PubMed Abstract | CrossRef Full Text | Google Scholar

21. Riviere A, Cornud F, Beuvon F, Sibony M, Legmann P, Barry Delongchamps N. [Pathological findings of visible and non-visible tumors on multiparametric magnetic resonance imaging (MRI) prior to radical prostatectomy]. Prog Urol. (2017) 27:536–42. doi: 10.1016/j.purol.2017.07.004

PubMed Abstract | CrossRef Full Text | Google Scholar

22. Seo JW, Shin SJ, Taik Oh Y, Jung DC, Cho NH, Choi YD, et al. PI-RADS version 2: detection of clinically significant cancer in patients with biopsy gleason score 6 prostate cancer. AJR Am J Roentgenol. (2017) 209:W1–9. doi: 10.2214/ajr.16.16981

PubMed Abstract | CrossRef Full Text | Google Scholar

23. Park SY, Jung DC, Oh YT, Cho NH, Choi YD, Rha KH, et al. Prostate cancer: PI-RADS version 2 helps preoperatively predict clinically significant cancers. Radiology. (2016) 280:108–16. doi: 10.1148/radiol.16151133

PubMed Abstract | CrossRef Full Text | Google Scholar

24. Park SY, Cho NH, Jung DC, Oh YT. Prostate imaging-reporting and data system version 2: beyond prostate cancer detection. Korean J Radiol. (2018) 19:193–200. doi: 10.3348/kjr.2018.19.2.193

PubMed Abstract | CrossRef Full Text | Google Scholar

25. Trudel D, Downes MR, Sykes J, Kron KJ, Trachtenberg J, van der Kwast TH. Prognostic impact of intraductal carcinoma and large cribriform carcinoma architecture after prostatectomy in a contemporary cohort. Eur J Cancer. (2014) 50:1610–6. doi: 10.1016/j.ejca.2014.03.009

PubMed Abstract | CrossRef Full Text | Google Scholar

26. Kimura K, Tsuzuki T, Kato M, Saito AM, Sassa N, Ishida R, et al. Prognostic value of intraductal carcinoma of the prostate in radical prostatectomy specimens. Prostate. (2014) 74:680–7. doi: 10.1002/pros.22786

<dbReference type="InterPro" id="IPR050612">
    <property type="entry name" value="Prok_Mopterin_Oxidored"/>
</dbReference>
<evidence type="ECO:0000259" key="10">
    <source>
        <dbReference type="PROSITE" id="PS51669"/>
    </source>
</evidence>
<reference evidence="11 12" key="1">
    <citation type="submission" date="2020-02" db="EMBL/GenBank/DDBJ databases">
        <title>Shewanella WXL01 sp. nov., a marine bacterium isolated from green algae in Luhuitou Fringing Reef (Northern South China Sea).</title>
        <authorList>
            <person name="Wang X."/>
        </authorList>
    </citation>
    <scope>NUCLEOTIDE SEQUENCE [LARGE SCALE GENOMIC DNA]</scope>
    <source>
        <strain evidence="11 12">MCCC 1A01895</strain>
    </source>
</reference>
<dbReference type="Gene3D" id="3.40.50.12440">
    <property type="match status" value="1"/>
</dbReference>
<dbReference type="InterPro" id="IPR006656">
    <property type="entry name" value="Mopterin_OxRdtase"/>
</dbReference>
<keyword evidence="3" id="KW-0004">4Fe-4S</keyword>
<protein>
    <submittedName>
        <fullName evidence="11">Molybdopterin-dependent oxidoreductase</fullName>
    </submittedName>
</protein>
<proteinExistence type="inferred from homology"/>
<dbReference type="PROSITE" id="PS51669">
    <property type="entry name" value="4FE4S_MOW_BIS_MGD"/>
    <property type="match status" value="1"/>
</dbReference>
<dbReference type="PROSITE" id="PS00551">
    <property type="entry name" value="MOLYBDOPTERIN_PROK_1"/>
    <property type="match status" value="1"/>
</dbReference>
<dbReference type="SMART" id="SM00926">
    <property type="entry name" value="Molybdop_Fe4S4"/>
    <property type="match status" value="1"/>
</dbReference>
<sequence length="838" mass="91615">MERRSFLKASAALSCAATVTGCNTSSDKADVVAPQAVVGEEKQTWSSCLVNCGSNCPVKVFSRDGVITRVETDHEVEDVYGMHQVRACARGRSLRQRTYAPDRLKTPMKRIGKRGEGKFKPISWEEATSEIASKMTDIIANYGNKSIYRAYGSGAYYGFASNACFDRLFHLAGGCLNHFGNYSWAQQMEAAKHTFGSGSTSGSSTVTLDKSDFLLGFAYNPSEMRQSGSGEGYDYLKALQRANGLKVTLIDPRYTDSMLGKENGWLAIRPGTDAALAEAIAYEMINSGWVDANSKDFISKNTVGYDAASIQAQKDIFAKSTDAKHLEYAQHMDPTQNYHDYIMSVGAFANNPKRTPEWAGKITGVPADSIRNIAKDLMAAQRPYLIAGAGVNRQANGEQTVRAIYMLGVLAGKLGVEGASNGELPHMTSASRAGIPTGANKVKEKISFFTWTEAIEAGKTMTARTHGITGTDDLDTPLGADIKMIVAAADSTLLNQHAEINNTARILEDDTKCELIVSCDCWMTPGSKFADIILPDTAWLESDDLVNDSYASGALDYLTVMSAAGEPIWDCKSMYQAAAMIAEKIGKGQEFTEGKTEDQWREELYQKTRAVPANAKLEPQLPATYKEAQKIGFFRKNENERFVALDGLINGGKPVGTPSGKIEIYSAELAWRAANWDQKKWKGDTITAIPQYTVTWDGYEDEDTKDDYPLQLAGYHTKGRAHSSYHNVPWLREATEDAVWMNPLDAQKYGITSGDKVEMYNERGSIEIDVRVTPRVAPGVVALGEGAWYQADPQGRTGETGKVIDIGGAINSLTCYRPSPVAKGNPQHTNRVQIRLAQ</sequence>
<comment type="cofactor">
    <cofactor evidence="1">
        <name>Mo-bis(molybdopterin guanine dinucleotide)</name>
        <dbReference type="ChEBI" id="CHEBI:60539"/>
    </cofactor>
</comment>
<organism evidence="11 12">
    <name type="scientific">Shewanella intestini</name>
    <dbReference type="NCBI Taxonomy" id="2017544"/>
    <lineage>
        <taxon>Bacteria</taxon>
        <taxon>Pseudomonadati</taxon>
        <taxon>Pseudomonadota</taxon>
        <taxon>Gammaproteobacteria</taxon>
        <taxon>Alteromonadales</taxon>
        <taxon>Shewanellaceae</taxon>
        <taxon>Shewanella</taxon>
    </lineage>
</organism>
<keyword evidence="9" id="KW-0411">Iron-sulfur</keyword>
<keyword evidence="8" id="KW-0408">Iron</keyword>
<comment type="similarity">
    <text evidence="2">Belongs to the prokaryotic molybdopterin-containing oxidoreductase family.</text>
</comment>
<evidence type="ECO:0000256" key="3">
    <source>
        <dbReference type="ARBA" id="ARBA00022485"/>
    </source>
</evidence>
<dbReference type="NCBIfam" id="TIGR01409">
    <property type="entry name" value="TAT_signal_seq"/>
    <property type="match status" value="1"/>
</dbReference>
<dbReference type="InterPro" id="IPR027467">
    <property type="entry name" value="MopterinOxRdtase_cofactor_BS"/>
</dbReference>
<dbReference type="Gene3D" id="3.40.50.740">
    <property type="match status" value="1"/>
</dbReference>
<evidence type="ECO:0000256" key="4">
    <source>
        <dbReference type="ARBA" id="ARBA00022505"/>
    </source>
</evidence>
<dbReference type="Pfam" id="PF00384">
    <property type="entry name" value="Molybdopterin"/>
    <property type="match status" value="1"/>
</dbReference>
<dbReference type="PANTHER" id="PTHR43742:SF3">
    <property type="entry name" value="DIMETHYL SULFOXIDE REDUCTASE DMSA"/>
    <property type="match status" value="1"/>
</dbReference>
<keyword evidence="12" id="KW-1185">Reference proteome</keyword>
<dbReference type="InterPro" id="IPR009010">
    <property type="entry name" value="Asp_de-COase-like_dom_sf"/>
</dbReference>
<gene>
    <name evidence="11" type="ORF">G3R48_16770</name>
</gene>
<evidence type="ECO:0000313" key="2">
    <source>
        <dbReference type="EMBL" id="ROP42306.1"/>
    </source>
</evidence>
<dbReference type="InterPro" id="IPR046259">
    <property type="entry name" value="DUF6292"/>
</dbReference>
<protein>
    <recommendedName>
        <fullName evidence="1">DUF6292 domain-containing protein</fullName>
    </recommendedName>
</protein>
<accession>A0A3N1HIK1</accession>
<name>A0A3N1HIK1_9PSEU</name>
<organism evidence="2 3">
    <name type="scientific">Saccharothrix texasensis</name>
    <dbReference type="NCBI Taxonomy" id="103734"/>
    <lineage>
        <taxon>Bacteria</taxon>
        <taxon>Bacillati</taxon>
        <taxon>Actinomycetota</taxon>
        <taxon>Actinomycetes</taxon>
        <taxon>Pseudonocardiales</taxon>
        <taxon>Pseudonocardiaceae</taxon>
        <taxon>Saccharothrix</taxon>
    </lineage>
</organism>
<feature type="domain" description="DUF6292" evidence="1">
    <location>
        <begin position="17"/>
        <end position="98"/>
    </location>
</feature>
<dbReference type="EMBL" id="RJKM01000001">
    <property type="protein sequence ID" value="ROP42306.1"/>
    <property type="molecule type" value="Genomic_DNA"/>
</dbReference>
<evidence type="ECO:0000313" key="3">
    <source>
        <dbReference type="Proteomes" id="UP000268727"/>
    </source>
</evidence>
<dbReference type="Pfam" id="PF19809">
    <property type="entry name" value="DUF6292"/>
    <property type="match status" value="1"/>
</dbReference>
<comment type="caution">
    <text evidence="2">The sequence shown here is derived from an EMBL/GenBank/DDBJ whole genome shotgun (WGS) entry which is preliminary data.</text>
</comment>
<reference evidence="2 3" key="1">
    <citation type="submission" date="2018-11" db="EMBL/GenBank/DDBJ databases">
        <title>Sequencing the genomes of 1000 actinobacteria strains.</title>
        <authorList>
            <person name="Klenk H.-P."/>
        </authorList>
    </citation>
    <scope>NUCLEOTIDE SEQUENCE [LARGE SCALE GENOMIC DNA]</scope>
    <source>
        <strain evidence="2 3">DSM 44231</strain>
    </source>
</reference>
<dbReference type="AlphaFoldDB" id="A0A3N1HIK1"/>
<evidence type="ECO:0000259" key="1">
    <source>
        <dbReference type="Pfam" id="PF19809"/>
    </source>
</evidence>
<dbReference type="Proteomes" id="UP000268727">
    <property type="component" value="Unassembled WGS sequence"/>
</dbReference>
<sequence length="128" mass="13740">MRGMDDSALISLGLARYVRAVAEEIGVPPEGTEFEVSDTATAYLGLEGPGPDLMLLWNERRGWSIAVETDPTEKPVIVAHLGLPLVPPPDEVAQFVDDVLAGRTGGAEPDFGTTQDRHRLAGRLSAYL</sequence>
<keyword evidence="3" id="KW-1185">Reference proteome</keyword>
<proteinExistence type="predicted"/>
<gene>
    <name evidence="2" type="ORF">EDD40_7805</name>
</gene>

PubMed Abstract | CrossRef Full Text | Google Scholar

27. Magers M, Kunju LP, Wu A. Intraductal carcinoma of the prostate: morphologic features, differential diagnoses, significance, and reporting practices. Arch Pathol Lab Med. (2015) 139:1234–41. doi: 10.5858/arpa.2015-0206-RA

PubMed Abstract | CrossRef Full Text | Google Scholar

28. Humphrey PA, Moch H, Cubilla AL, Ulbright TM, Reuter VE. The 2016 WHO classification of tumours of the urinary system and male genital organs-part b: prostate and bladder tumours. Eur Urol. (2016) 70:106–19. doi: 10.1016/j.eururo.2016.02.028

PubMed Abstract | CrossRef Full Text | Google Scholar

Keywords: PI-RADS, tumor burden, Gleason grading group, lymph node metastasis, prostate cancer

Citation: Xu N, Ke Z-B, Chen Y-H, Wu Y-P, Chen S-H, Wei Y, Zheng Q-S, Huang J-B, Li X-D and Xue X-Y (2020) Risk Factors for Pathologically Confirmed Lymph Nodes Metastasis in Patients With Clinical T2N0M0 Stage Prostate Cancer. Front. Oncol. 10:1547. doi: 10.3389/fonc.2020.01547

Received: 08 December 2019; Accepted: 20 July 2020;
Published: 14 August 2020.

Edited by:

Fabio Grizzi, Humanitas Research Hospital, Italy

Reviewed by:

Jaleh Fallah, Cleveland Clinic, United States
Filipe Carvalho, MedStar Georgetown University Hospital, United States

Copyright © 2020 Xu, Ke, Chen, Wu, Chen, Wei, Zheng, Huang, Li and Xue. This is an open-access article distributed under the terms of the Creative Commons Attribution License (CC BY). The use, distribution or reproduction in other forums is permitted, provided the original author(s) and the copyright owner(s) are credited and that the original publication in this journal is cited, in accordance with accepted academic practice. No use, distribution or reproduction is permitted which does not comply with these terms.

*Correspondence: Xue-Yi Xue, xuexueyi@fjmu.edu.cn; Xiao-Dong Li, lixiaodong@fjmu.edu.cn

These authors have contributed equally to this work